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The strongest relationship between relative sugar yield and extractable P occurred using the Mehlich 3 extractant (Figure 3) (McCray et al. 2012a). There was an exponential relationship between pre-crop Mehlich 3 extractable P (Pm) and zero P relative sugar yield using individual zero P plots from each crop year of each site (Figure 3a). Mean relative sugar yield reached 99% of maximum for the exponential model at Pm of approximately 19 g P/m3 (Figure 3b), indicating that the probability of response to P fertilizer increases as Pm is decreased from 19 g P/m3. Relative sugar yield ranged as low as 0.22 (22%) at site 2 and as low as 0.18 (18%) at site 4 (Figure 3a). While relative yield for a given Pm value was measured at 1.00 with Pm > 7 g P/m3 (individual points in Figure 3a) in some instances, there were also minimum relative yield values < 0.50 with Pm < 15 g P/m3 (Figure 3c). The relationship of minimum relative sucrose with Pm is useful for ensuring that adequate P is available across the range of growing conditions in EAA soils. Minimum relative sugar yield reached a plateau at Pm of approximately 25 g P/m3 (Figure 3c). This indicates that there should be a low probability of sugarcane yield response to P fertilizer at Pm > 25 g P/m3. Also, although Pm values without P fertilizer application were all less than 35 g P/m3 (Figure 3a), there was no yield response beyond approximately 30 g P/m3 when Pm values were increased to over 100 g P/m3 in the banded row (Figure 4).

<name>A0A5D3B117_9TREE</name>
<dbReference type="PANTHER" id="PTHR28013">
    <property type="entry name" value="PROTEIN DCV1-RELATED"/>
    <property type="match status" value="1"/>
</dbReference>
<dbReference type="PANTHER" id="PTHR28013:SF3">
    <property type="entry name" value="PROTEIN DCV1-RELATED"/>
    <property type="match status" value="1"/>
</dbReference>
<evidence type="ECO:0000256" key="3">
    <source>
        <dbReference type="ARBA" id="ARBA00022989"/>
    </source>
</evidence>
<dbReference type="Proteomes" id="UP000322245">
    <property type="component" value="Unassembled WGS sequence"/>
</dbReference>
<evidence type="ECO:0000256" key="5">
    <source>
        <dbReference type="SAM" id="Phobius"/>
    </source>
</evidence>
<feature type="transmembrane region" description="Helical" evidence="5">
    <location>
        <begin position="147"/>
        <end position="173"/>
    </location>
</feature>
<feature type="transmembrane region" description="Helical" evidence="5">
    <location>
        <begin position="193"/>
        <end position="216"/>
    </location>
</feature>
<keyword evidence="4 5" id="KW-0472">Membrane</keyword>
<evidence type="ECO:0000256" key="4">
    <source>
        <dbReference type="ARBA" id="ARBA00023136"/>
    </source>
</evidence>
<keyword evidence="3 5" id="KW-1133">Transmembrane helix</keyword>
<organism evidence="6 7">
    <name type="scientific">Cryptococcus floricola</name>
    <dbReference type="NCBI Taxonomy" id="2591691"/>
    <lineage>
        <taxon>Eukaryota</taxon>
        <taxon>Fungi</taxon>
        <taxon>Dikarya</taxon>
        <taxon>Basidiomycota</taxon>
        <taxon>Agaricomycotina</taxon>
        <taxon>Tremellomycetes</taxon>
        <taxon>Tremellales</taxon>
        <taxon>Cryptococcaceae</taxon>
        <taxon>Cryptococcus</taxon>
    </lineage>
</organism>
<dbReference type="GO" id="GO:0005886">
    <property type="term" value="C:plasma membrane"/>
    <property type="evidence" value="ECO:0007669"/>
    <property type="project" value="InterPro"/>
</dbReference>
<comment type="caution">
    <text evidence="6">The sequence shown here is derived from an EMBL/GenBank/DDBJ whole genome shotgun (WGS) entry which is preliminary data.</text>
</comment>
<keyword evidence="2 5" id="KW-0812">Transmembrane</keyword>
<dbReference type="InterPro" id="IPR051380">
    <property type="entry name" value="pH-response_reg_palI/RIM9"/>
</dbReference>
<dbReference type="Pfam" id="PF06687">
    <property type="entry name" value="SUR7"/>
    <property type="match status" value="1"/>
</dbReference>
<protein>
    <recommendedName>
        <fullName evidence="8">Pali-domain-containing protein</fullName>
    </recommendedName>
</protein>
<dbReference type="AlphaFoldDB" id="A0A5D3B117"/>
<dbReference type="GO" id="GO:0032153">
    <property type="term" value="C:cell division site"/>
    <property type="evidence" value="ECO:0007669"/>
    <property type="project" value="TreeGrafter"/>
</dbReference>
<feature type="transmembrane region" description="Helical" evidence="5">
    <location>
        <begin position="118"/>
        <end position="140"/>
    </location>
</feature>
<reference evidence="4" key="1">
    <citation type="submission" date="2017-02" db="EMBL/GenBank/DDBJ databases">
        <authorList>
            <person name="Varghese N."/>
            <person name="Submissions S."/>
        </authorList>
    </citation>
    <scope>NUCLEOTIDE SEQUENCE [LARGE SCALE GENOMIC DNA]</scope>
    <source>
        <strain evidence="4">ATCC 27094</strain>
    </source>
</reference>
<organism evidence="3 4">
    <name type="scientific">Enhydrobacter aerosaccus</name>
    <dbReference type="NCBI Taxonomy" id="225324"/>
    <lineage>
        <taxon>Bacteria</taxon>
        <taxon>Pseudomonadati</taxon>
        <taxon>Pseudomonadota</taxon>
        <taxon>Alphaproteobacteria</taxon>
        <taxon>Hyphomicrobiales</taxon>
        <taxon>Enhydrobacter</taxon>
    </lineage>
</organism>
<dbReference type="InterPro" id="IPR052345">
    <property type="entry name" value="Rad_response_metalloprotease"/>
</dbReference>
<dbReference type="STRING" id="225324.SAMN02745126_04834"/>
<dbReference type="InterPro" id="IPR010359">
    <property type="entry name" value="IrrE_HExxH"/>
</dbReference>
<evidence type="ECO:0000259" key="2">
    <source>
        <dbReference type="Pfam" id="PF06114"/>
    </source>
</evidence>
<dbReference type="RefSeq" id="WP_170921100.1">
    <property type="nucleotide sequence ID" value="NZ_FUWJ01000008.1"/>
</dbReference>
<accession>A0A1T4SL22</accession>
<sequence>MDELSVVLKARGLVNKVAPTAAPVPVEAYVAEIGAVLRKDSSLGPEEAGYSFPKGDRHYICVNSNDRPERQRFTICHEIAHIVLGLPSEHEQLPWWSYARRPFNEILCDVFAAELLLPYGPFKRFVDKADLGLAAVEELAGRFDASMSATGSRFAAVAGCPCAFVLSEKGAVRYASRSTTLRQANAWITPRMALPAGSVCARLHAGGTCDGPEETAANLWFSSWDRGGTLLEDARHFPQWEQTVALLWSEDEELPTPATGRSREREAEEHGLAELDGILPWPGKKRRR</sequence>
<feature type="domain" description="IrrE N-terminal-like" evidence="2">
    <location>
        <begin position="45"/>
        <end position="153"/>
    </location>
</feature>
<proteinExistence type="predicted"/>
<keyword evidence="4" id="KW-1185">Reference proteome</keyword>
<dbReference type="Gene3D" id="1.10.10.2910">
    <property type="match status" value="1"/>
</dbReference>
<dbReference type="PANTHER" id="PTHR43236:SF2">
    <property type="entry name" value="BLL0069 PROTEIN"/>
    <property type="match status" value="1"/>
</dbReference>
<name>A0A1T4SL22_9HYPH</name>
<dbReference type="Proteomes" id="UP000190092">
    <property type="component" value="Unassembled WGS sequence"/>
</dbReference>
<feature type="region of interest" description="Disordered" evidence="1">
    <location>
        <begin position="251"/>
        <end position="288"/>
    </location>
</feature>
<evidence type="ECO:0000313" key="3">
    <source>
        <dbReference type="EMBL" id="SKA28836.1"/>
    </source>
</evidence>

Figure 3a. 

Figure 3b. 

Figure 3c. 

Relationships between pre-crop Mehlich 3-extractable P and relative sugar yield for (a) individual zero P plots, (b) mean relative sucrose, and (c) minimum relative sucrose. Zero P relative sugar/acre for individual plots was determined by dividing tons sugar/acre (TSA) of each zero P plot by the corresponding highest TSA for all P rates in that replication. Relative sugar/acre values for (b) and (c) are the mean and minimum values of each Mehlich 3 P increment of 1 g P/m3 of data in (a). Mehlich 3 P values for sites 1 and 2 are estimates based on linear regressions with Bray 2 P for each site.


[Click thumbnail to enlarge.]

Figure 4.